This device would be mounted twice. Is it safe or do I need to remove a line? I don't have a reason to keep the old mount location if the new mount location is OK. Would I need to change my SSD swap file entry if I move it to being under my home directory? It's OK by me for this device to be inaccessible to other users, as its my computer.

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  • 4
    Type blkid without any arguments. Also the output of lsblk can be helpful as well.
    – 111---
    Dec 8, 2016 at 15:04
  • @datUser: sudo blkid with no parameters returned the uuid, thanks. To mount it under the home dir can I just add a line to fstab or do I also need to delete a line from fstab so its not double-mounted? Does double mounting the same device hurt anything? And will my other line for the swap mount to this ssd need changing if I delete the old line from fstab? thanks. Dec 8, 2016 at 15:49

1 Answer 1

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Edit: As it turns out, the OP actually had a filesystem made on the unpartitioned SSD.

You probably don't want to mount the SSD. Probably you want to mount a partition on the SSD. To list the UUIDs of partitions:

sudo lsblk -o name,mountpoint,size,type,ro,label,uuid

Example result:

$ sudo lsblk -o name,mountpoint,size,type,ro,label,uuid
NAME                  MOUNTPOINT  SIZE TYPE  RO LABEL           UUID
sda                                40G disk   0                 
├─sda1                /boot       286M part   0 SERVERAX-BOOT   2db37cbc-6c0cb-4833-4511-3476aabf55d
└─sda2                           39.7G part   0                 2148212e-3652d-4c16-8115-2230b7c98a7
  └─Serverax                     39.7G crypt  0                 BU961-FLmD-mXHQta-VUkW-xPAQ-2H4D-vubDr
    ├─Serverax-Swap   [SWAP]      1.7G lvm    0 SERVERAX-SWAP   bef1e619-85a9a-44eb-43fd-c404b4fdc8a
    ├─Serverax-System /            20G lvm    0 SERVERAX-SYSTEM c0a7b4d2-a6515-436d-e10f-bca5a2340ef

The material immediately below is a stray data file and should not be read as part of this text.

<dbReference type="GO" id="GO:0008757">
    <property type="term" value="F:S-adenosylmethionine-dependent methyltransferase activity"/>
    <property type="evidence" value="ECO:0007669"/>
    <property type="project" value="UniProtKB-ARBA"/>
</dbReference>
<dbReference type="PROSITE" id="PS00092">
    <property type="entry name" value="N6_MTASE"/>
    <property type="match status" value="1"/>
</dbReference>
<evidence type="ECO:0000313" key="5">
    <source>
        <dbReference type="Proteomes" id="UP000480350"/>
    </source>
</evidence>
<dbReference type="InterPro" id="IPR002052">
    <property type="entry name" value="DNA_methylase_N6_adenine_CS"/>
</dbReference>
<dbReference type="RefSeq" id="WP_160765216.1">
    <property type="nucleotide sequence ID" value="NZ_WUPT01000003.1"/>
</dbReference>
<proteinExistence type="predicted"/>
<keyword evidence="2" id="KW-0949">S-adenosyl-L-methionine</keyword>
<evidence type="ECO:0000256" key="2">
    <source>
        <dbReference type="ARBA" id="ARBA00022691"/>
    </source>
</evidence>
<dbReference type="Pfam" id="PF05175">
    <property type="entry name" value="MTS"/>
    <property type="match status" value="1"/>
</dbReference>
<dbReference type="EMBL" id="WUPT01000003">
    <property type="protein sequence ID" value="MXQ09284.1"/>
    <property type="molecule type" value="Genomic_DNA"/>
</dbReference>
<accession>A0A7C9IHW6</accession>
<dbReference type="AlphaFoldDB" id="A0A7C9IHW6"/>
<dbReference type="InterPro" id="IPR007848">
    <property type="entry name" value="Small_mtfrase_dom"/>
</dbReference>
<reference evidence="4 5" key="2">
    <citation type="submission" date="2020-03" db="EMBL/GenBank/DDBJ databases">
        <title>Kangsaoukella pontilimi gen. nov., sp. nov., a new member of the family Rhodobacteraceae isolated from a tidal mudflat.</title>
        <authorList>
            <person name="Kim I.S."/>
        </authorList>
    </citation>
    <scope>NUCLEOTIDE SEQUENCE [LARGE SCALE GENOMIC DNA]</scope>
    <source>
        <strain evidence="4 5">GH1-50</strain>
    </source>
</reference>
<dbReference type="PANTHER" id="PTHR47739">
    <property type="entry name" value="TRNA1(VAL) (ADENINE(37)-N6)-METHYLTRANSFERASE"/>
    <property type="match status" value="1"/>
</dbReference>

├─Serverax-Home   /home        10G lvm    0 SERVERAX-HOME   8f410236-4e4c8-45f4-ab15-a8398dfa6fa
    └─Serverax-Srv    /srv          6G lvm    0 SERVERAX-SRV    0ceb5cd2-937e8-4c75-d4c4-67d5a10168f
sr0                              1024M rom    0                 

If you can, it is better to set your terminal to 132 columns before running the command.

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  • Ooh nice output, thanks for this command. It still says type=disk not type=part so I'm still confused. There is no other line appearing regarding this ssd, such as something saying type=part for the partition that is definitely on that thing. I just copied a file to it, despite not having a type=part on that bugger. Look: nvme0n1 /mnt/fastssd 477G disk 0 fastone 7e3f91f2-2395-4018-b4fe-16bd7e644047 Dec 8, 2016 at 15:56
  • Maybe you have formatted the disk and not partitioned it? What does sudo file -s /dev/sdx (with /dev/sdx replaced with the SSD disk device, of course)?
    – AlexP
    Dec 8, 2016 at 15:57
  • Can I mount a disk that is not partitioned? Because I think, actually I know, I mounted it -- /mnt/fastssd is operational. So maybe I do want to mount the disk not the partition. what you think Dec 8, 2016 at 15:59
  • Partitioning is a way of dividing the disk into independent sub-disks. Linux doesn't care for the difference between a full disk and a partition. You won't be able to partition it later, though.
    – AlexP
    Dec 8, 2016 at 16:01
  • if you give my Q an upvote, I will give you the accepted answer to the nominal question in my title. However I am still left with unresolved question or 2 about fstab which is the ultimate goal of this inquiry (see above). thank you Dec 8, 2016 at 16:11